To make a COR you'll need a 6" ruler, a Sharpie to mark off the length of each COR, a good set of small wire cutters to snip off the wire and a small needle file to smooth off the ends of the wire. You will also need a small pair of flat nosed pliers to hold the wire while filing. Use the 6" ruler to mark off a one inch segment from the rod. snip it off using the wire cutters. Holding the COR in the jaws of the flat nose pliers use the needle file to file away any burrs on both ends of the COR. Once you have made the COR use the flat nosed pliers to hold it while stowing it away by pushing one end into the base of the pencils eraser. DO NOT use your fingers for this as the small diameter wire will act as a needle and puncture your skin if not handled correctly. When the need arises use the eraser as a handle when using the COR.

That's all there is to it. To use it to clear a lead jam simply remove the eraser and COR as well as the end cap and set it down on the desk top, base down. With your finger press the end of the lead flush with the end of the lead sleeve, if possible. Next guide the COR to the end of the lead sleeve and push the lead back through the lead sleeve, pushing the COR all the way into the lead sleeve. Once the jam is cleared replace the eraser and end cap and resume normal operations. That's it.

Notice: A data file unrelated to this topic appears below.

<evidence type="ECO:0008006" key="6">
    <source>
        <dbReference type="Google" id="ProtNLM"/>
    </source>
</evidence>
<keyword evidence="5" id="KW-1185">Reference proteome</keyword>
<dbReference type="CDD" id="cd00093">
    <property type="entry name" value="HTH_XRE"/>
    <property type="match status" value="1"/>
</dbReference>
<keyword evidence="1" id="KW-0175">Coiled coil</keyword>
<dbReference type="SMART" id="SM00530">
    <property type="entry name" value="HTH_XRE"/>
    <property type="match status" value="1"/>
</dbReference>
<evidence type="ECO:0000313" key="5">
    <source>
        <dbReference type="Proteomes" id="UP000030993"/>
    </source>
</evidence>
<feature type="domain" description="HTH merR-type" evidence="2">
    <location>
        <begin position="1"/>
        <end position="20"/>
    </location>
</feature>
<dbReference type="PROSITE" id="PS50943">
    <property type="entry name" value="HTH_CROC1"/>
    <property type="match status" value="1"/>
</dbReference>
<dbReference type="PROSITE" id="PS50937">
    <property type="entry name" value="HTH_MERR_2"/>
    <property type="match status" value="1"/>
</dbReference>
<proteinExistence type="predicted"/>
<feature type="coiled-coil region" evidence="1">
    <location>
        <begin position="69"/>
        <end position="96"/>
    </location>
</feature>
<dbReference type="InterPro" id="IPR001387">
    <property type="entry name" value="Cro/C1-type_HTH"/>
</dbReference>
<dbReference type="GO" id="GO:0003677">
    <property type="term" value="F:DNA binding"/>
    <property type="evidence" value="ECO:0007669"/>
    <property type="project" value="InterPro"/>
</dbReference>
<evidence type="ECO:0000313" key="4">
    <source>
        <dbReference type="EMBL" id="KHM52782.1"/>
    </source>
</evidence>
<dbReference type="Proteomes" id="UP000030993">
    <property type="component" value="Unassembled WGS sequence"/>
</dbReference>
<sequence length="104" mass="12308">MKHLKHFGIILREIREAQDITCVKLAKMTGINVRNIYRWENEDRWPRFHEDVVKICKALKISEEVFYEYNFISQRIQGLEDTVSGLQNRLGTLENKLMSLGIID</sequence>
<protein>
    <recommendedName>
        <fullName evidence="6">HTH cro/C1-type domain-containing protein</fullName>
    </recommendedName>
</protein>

Thursday, October 16, 2008

Clean Out Rods

One major pencil maker has informed me that they will no longer be supplying clean out rods (CORs) with their new automatic pencils. The reason given was one of safety. I only have this person’s word for this but I have absolutely no reason to disbelieve them. Why would they lie? I have no practical way of discovering this out first hand so why not take their word for it? But this is a disheartening thing to hear for I believe that CORs are a necessary, yea, an important part of a modern automatic pencil, especially a drafting style automatic pencil. It is true that non-drafting style pencils have never to my knowledge, limited as it is, been supplied with CORs. The reasons for this I believe (just a couple of guesses mind you) are that the lead sleeves are considerably shorter, even nonexistent, on non-drafting style automatic pencils. Also they don’t come in 0.3mm or 04.mm sizes. The larger sizes, 0.5mm to 0.9mm, have COR’s of diameters ranging from 0.22” to 0.35” in diameter. Household items such as small paperclips and various sizes of straight pins fall within these diameters. So making a COR for one of these pencils is not much of a problem. I’ve done so in the past using these objects. But making a COR for a 0.3mm or 0.4mm pencil is very hard to do unless you can find and purchase piano wire rod from 0.012” to 0.016” in diameter. This is neither easily done nor inexpensively acquired.